Although the past decade has seen a significant rise in the frequency of online video interviews, the effects of COVID-19 have skyrocketed the rate at which we are meeting people via video. Many tried and true interview techniques will still apply in these video situations, but the format does provide some unique challenges and opportunities that a traditional in-person interview may not! This week we are going to break down a few things to keep in mind while participating in a video interview.
Test your set up
On the technology side of things, it’s vital that you have everything on your end working as smoothly as possible. Testing your set up before the interview is scheduled to begin should be your first step! Whether you’re using Zoom, Skype, Webex, or any other of the hundreds of video conferencing software available, get in there early and make sure you are comfortable in the platform. Things to check:
- Sound (input and output, use headphones when necessary)
- Internet connection
- How to operate the application
Another thing to keep in mind is to silence any notification or software that has a tendency to show up uninvited on your device. The last thing you want is for some random program hijacking your screen and throwing you off your game mid-sentence! Nobody is going to expect a professional studio set up, but your interviewer will expect that you’ve made efforts to provide them with the best feed possible.
Dress like you’re in-person
Dress just like you would if you were there in person—head to toe. Don’t be tempted to go suit and tie on top, basketball shorts on the bottom! Being in a household environment, there’s a non-zero chance that you’ll need to get up and adjust something such as a flickering light, loud fan, open window, dog sneaking in the room… be prepared for that just in case! You will also feel more confident in full proper attire as your mind will put you into “work-mode”.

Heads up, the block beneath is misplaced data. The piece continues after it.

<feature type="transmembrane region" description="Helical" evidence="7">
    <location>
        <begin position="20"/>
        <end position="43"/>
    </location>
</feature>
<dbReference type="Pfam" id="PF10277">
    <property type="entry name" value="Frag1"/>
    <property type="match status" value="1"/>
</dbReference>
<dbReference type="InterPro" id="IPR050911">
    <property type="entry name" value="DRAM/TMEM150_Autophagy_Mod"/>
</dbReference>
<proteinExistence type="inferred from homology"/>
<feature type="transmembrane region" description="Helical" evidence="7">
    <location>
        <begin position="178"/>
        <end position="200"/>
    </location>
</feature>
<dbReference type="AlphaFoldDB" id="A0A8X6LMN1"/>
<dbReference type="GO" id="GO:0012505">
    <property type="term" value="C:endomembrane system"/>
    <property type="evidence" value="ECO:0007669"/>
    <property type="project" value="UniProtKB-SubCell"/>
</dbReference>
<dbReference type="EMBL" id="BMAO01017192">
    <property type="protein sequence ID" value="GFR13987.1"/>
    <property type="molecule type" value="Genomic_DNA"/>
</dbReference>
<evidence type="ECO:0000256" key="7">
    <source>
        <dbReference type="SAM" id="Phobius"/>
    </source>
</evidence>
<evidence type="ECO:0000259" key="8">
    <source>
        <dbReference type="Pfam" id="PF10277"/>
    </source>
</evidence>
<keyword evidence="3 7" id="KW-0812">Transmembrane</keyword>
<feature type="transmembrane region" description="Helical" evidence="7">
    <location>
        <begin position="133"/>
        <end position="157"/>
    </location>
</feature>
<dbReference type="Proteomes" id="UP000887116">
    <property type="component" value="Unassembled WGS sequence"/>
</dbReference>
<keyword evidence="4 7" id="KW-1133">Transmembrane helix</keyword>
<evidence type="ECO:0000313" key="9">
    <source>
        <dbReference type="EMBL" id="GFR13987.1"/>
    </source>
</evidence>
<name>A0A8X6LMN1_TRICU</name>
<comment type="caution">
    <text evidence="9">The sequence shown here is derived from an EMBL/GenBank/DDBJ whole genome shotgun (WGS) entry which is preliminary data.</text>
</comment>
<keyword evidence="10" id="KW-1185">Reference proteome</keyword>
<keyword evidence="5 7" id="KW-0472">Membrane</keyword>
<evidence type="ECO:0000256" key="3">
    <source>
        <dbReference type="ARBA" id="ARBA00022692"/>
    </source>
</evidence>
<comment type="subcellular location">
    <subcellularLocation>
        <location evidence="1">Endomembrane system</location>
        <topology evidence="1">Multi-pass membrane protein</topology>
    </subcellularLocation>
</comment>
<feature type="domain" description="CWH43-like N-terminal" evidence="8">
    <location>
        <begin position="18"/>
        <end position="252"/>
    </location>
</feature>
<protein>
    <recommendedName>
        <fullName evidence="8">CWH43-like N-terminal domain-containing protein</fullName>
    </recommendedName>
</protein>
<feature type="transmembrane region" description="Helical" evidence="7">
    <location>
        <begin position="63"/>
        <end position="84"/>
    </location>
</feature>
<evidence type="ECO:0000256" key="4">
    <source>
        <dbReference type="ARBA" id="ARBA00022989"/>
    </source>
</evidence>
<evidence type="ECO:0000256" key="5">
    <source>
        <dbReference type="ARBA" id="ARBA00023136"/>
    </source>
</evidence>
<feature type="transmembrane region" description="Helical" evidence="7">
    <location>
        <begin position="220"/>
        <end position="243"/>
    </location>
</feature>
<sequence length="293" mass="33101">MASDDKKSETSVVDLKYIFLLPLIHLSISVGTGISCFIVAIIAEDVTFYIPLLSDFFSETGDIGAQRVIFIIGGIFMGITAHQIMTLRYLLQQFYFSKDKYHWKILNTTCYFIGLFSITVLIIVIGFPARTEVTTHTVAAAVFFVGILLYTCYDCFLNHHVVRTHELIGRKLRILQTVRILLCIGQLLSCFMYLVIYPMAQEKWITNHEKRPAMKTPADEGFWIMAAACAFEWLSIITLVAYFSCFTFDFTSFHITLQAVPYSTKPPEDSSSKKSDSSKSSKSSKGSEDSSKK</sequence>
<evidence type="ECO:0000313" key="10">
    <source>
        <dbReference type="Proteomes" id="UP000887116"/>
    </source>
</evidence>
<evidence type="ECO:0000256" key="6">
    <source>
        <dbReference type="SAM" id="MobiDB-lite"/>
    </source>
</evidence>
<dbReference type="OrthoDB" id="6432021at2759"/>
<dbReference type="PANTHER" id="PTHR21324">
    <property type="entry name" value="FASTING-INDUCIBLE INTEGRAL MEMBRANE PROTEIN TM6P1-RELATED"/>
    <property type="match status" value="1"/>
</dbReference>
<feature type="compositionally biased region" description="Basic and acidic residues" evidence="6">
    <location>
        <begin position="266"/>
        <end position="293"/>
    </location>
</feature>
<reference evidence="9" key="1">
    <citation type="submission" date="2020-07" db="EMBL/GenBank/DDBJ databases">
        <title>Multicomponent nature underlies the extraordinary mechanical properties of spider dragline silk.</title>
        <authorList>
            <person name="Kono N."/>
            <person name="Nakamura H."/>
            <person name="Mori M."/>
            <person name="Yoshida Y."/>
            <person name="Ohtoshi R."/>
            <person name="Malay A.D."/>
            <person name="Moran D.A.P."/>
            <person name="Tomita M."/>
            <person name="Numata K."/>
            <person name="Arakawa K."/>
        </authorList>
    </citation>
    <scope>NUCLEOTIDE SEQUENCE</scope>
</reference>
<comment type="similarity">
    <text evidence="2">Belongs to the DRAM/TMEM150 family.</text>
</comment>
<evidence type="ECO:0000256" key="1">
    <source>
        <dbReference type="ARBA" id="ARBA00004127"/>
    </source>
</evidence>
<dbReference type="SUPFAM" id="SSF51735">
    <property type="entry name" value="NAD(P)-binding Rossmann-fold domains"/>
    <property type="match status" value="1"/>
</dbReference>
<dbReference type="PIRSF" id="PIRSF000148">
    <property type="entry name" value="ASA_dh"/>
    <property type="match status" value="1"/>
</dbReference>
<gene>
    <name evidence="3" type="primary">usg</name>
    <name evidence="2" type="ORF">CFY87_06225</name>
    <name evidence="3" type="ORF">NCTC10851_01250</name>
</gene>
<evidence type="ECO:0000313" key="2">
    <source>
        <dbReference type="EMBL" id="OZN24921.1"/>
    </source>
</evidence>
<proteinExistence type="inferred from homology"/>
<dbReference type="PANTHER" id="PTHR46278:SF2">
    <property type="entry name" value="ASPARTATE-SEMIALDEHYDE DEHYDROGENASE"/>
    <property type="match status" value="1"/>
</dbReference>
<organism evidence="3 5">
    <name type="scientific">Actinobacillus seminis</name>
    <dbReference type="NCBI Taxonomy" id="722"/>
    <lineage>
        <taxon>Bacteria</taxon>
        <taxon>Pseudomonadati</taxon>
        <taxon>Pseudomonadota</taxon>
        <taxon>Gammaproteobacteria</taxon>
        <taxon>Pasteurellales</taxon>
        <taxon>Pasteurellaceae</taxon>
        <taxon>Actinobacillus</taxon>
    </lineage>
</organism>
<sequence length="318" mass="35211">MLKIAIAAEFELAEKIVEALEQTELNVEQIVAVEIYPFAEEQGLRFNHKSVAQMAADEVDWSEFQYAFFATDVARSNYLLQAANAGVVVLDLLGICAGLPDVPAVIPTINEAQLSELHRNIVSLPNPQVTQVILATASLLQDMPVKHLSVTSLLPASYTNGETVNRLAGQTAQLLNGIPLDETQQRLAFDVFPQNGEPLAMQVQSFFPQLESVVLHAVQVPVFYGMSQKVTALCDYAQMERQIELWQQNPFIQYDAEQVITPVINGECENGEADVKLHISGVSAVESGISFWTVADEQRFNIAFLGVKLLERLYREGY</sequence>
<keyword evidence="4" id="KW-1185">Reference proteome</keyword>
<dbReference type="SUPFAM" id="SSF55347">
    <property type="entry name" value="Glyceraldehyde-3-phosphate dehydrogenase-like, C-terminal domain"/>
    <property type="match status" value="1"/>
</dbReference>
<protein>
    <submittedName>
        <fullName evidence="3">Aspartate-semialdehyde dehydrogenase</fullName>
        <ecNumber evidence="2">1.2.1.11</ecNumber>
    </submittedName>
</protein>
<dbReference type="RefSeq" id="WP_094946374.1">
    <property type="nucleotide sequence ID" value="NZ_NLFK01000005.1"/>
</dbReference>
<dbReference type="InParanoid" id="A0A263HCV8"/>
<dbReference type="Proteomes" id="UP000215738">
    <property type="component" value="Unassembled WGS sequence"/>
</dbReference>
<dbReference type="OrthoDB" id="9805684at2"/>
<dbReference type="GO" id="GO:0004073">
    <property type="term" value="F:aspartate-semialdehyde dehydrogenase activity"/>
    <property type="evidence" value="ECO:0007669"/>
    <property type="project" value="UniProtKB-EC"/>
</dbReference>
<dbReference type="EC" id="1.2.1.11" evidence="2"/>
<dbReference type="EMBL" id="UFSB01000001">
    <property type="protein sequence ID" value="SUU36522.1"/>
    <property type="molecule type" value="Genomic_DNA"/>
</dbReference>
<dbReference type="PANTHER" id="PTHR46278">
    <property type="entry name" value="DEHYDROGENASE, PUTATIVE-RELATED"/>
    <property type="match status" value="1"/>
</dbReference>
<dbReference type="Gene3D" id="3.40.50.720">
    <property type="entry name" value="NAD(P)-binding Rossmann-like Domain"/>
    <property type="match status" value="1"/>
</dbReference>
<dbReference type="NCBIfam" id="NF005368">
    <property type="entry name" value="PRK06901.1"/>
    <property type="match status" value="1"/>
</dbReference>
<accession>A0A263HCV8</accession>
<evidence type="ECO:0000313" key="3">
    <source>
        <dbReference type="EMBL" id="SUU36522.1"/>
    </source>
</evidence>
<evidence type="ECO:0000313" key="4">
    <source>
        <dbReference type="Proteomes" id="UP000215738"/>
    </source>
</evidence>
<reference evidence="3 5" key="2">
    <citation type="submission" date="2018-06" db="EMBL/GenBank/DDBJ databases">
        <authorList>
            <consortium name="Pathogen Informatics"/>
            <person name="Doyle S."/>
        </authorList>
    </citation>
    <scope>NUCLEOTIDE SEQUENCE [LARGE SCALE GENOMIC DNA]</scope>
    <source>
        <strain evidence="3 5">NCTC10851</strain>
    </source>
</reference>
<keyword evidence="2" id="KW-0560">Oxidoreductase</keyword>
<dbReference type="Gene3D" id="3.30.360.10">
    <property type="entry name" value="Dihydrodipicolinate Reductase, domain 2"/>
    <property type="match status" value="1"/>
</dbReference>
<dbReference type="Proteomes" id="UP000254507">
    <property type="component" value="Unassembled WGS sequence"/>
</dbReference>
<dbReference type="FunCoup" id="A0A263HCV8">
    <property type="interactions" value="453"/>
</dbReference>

Look at the camera
We can all be a little guilty of this: Looking at the little thumbnail of yourself instead of the camera during a video call. If there was ever a time to resist that urge, it’s now! Try to look directly into the camera lens during the course of the interview, creating the illusion of direct eye contact. You may even find this a little easier than maintaining direct eye contact during a standard in-person interview.
Take advantage of your space
Unlike interviewing at an office, you do have a little bit more freedom with how you want to set yourself up. Never read off a scripted response (the interviewer will know), however, you can certainly get away with having a few more notes out with important points you’d like to hit on. Make sure your notes are written out in a way that allows for very quick reference, as you don’t want to be looking down or away from the screen for long.
In-person, it’s going to be a lot easier to maintain your enthusiasm over the course of an interview. During a video interview, make sure that you keep the energy level high, even though talking over video conferencing software can be a drag. There’s not a lot of body language that they can pick up on, so your face is going to make most of the impression in this situation, so remember to be friendly and relaxed as much as possible!
Provide a back-up plan
After initial introductions, it’s a good idea to provide your interviewer with a direct line back to you via phone just in case the video chat hits the fan. As far as technology has come, our devices still seem to get finicky on us when we need them the most. Even if your interviewer already has that information, providing that again at that beginning of the conversation will show them that you are prepared, thoughtful, and dedicated.
As unconventional as they may seem, video interviews are only going to become more and more common as technology continues to progress. They can be just as strange for the interviewer as they are for you, but if you keep those few extra things in mind you’ll find success just like you would in person!
Check out these blog posts for post-interview strategies: